I have been writing as Colette (alas from Cleveburg, not
Paris) for over a decade now. In that
time, I have talked, mused, ranted about love –in all its glory – or in many
cases its no-so-glorious ways.
To that end, I was recently asked to review a book: “The Bachelo
” written by Vicki Marie Stolsen. The book is being published by
FOREVERFORTY-FOUR. You can find a link to the book here: http://thebachelorchapters.tumblr.com/
While I am a self-proclaimed ‘free thinker’ when it comes to
love/relationship – I was nonetheless a bit confused by Ms. Stolsen’s approach
to this book and to romance in general.
The book opens with an out-and-out insult to white
males. Despite being a bit put off by
this, I decided to read further. I was
taken on a roller-coaster ride of ‘wham-bam-thank-you-ma’am’ from that point
forward with very little in the way of introspection, or apology for seemingly
out-of-control misogyny on the part of this woman. The book claims to be:
“Staking out the terrain between Sex and the City and Eat, Pray, Love. While I would grant that on certain levels, I
can see ‘Sex and the
City’ – this
book in no way, shape or form resembles Eat,
Love (that I could see at least, and I think Elizabeth Gilbert would
keel over if she knew this was the publicity/marketing scheme for this novel).
I will say that Ms. Stolsen is a good writer. She has a
knack for description, especially sexual scenes, which were not in any way
demeaning to women, and are to be applauded for their unabashed eroticism.
Eventually, I could simply not keep up with all of Vicki
Marie’s ‘conquests’. While I agree that
women should absolutely be as free in love as their male counterparts
(unapologetically!), slamming people for having affairs, and then enticing some
poor schmuck into cunninglingus (so he in essence, ends up cheating on his own
wife and is then terrified that Ms. Stolsen is somehow going to blackmail him)
– while shrugging it off with “I forgave myself soon enough” – was more than
distasteful – it was dastardly. I began
to despise the character at that point.
I do applaud Ms. Stolsen’s inner journey and moments of
introspection – but they were mere moments and never seemed to teach her
anything. It is not that I am suggesting
that she ‘settle down’ or not have her cake and eat it too, but acting as
though women have never done this in the past is a bit naive on the part of the
writer (Colette anyone? Anais Nin? Just two examples that come to mind). While
again, there does seem to be interplay and some learning about certain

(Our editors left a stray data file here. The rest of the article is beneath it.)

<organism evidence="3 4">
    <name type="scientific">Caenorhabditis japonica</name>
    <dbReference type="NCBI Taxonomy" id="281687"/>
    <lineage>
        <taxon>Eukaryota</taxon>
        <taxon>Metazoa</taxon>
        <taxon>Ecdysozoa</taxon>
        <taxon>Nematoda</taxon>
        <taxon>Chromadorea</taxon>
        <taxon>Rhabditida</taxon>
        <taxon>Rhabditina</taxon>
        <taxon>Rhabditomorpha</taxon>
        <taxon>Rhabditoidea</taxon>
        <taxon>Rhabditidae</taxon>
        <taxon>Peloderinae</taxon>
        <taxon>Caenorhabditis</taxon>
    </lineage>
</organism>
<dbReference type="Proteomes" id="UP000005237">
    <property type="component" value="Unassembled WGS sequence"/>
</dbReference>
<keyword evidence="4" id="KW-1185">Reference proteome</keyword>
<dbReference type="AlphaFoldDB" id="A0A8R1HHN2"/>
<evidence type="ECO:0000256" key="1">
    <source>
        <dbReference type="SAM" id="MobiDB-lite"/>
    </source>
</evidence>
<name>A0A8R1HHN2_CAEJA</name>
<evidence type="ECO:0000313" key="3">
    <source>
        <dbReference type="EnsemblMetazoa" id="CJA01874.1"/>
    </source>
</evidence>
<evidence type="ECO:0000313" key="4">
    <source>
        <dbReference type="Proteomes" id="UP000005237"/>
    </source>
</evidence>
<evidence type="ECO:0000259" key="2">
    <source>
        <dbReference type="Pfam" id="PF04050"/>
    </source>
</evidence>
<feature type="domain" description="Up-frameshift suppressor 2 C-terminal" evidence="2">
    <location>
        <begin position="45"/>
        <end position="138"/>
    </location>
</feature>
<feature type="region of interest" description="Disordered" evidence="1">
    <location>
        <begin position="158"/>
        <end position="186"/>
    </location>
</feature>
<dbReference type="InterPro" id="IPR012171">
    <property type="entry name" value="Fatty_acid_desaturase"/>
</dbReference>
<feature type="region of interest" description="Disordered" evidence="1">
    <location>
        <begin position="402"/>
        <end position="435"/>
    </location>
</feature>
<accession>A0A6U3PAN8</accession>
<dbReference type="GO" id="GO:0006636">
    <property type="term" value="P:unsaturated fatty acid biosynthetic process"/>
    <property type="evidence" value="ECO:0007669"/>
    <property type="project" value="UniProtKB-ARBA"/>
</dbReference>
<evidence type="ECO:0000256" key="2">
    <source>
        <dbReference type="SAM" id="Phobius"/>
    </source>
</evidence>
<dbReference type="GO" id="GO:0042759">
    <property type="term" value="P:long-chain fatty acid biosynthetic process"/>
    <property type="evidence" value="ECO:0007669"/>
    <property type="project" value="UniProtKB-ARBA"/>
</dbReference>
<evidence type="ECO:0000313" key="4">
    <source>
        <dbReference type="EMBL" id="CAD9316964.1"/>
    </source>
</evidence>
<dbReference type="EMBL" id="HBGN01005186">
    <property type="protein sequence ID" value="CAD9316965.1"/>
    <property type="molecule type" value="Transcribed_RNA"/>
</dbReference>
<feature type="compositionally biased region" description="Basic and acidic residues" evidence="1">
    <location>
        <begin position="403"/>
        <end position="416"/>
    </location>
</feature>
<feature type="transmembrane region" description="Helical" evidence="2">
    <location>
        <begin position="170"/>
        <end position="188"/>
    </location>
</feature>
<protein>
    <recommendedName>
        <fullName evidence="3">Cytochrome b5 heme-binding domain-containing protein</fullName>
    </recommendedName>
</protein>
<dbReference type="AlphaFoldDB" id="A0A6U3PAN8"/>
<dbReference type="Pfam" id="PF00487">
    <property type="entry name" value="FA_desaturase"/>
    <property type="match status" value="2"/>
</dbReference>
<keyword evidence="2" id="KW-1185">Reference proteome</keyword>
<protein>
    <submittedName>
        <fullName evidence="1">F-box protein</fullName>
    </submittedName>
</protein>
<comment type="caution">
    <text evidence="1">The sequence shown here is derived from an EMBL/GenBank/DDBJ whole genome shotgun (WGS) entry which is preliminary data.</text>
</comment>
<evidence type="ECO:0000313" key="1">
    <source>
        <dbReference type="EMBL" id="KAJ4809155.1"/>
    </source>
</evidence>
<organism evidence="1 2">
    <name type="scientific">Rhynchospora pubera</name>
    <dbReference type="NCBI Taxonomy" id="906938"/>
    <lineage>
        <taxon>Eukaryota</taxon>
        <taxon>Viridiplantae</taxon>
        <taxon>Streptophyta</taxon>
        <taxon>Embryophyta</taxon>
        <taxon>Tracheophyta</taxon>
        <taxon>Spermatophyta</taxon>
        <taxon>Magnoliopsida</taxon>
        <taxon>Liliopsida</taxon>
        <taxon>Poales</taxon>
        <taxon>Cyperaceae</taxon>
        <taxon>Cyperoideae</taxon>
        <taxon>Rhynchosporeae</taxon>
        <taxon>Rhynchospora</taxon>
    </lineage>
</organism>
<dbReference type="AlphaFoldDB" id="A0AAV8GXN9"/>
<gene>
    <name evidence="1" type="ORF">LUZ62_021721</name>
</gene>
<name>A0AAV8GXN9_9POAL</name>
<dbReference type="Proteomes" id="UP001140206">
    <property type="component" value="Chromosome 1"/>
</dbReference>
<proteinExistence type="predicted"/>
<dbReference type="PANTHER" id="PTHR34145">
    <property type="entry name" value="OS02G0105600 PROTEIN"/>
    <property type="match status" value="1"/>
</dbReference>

partners, it falls short of the true exhilaration of finding and really learning
about a new lover. After all, if you are
so busy, moving from tryst to tryst, how can you in all honesty have a lover? Ms. Stolsen has taken a story that could have
been incredibly liberating, only to have it seem like a sexual free-for-all,
with no mention of personal responsibility, let alone, practicing safe sex, and
that screams poor judgment to this reader. My feelings on this matter were further
corroborated by Ms. Stolsen’s very own closest friend (who in one scene accuses
Vicki Marie of having NPD (Narcissistic Personality Disorder), and in the very
same week her own brother disowns her.
While I am not one to encourage friends diagnosing friends vis-à-vis the
DSM-V – again Ms. Stolsen seems to take it all in stride and never stops to
think, perhaps her friends and family have more insight into her actions than
she herself is capable of having.
The other aspect of the book and character I struggled with is, how a person, who was a
self-proclaimed lesbian for over 20 years, turns her back so easily on that
part of her nature. I do not pretend to know the ways of lesbian inner circles,
but I found this at the very least, a bit odd.
Was it because she felt that a lesbian assisted with the downfall of her
‘marriage’ to her last heterosexual husband? Again, so much seems left out of sight, out of mind - the subtitle of the book claims to be “a thinking woman’s romance” -sadly, much of the thinking (and what I consider
romance), was left on the editing room floor.
If you want to read a book with some very well-written juicy
bits, learn about salsa dancing, and have a whirlwind ‘fuck tour’ of major
cities, then by all means, pick up this book.
Otherwise, I suggest you find yourself some episodes of ‘Sex and the City
’ and DEFINITELY buy a
copy of ‘Eat, Pray, Love
’ - save
your money for a decent martini, shaken, not stirred.